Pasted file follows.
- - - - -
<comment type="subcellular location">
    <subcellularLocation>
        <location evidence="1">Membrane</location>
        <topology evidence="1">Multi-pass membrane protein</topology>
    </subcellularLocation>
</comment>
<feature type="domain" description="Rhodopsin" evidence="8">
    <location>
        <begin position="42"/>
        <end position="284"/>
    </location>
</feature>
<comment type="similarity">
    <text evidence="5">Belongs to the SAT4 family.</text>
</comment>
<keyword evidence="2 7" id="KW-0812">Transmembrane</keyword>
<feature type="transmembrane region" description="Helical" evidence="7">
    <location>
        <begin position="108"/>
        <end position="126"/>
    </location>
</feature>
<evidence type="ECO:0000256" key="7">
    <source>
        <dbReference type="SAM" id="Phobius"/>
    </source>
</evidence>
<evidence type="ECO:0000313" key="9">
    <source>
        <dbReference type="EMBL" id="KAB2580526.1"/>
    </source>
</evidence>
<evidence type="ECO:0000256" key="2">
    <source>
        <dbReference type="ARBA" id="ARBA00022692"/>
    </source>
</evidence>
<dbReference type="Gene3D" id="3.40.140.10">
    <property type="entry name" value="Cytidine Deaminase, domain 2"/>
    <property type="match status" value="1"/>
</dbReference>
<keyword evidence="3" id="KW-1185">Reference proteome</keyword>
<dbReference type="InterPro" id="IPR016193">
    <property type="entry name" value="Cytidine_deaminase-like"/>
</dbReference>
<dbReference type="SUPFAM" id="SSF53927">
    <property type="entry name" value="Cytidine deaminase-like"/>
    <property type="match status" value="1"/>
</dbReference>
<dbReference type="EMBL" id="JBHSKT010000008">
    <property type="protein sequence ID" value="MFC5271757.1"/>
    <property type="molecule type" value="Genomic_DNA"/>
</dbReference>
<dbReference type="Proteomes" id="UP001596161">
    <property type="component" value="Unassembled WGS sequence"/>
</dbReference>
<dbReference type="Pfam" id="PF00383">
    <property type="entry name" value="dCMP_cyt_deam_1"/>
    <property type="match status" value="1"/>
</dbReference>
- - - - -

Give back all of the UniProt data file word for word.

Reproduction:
<comment type="subcellular location">
    <subcellularLocation>
        <location evidence="1">Membrane</location>
        <topology evidence="1">Multi-pass membrane protein</topology>
    </subcellularLocation>
</comment>
<feature type="domain" description="Rhodopsin" evidence="8">
    <location>
        <begin position="42"/>
        <end position="284"/>
    </location>
</feature>
<comment type="similarity">
    <text evidence="5">Belongs to the SAT4 family.</text>
</comment>
<keyword evidence="2 7" id="KW-0812">Transmembrane</keyword>
<feature type="transmembrane region" description="Helical" evidence="7">
    <location>
        <begin position="108"/>
        <end position="126"/>
    </location>
</feature>
<evidence type="ECO:0000256" key="7">
    <source>
        <dbReference type="SAM" id="Phobius"/>
    </source>
</evidence>
<evidence type="ECO:0000313" key="9">
    <source>
        <dbReference type="EMBL" id="KAB2580526.1"/>
    </source>
</evidence>
<evidence type="ECO:0000256" key="2">
    <source>
        <dbReference type="ARBA" id="ARBA00022692"/>
    </source>
</evidence>
<dbReference type="Gene3D" id="3.40.140.10">
    <property type="entry name" value="Cytidine Deaminase, domain 2"/>
    <property type="match status" value="1"/>
</dbReference>
<keyword evidence="3" id="KW-1185">Reference proteome</keyword>
<dbReference type="InterPro" id="IPR016193">
    <property type="entry name" value="Cytidine_deaminase-like"/>
</dbReference>
<dbReference type="SUPFAM" id="SSF53927">
    <property type="entry name" value="Cytidine deaminase-like"/>
    <property type="match status" value="1"/>
</dbReference>
<dbReference type="EMBL" id="JBHSKT010000008">
    <property type="protein sequence ID" value="MFC5271757.1"/>
    <property type="molecule type" value="Genomic_DNA"/>
</dbReference>
<dbReference type="Proteomes" id="UP001596161">
    <property type="component" value="Unassembled WGS sequence"/>
</dbReference>
<dbReference type="Pfam" id="PF00383">
    <property type="entry name" value="dCMP_cyt_deam_1"/>
    <property type="match status" value="1"/>
</dbReference>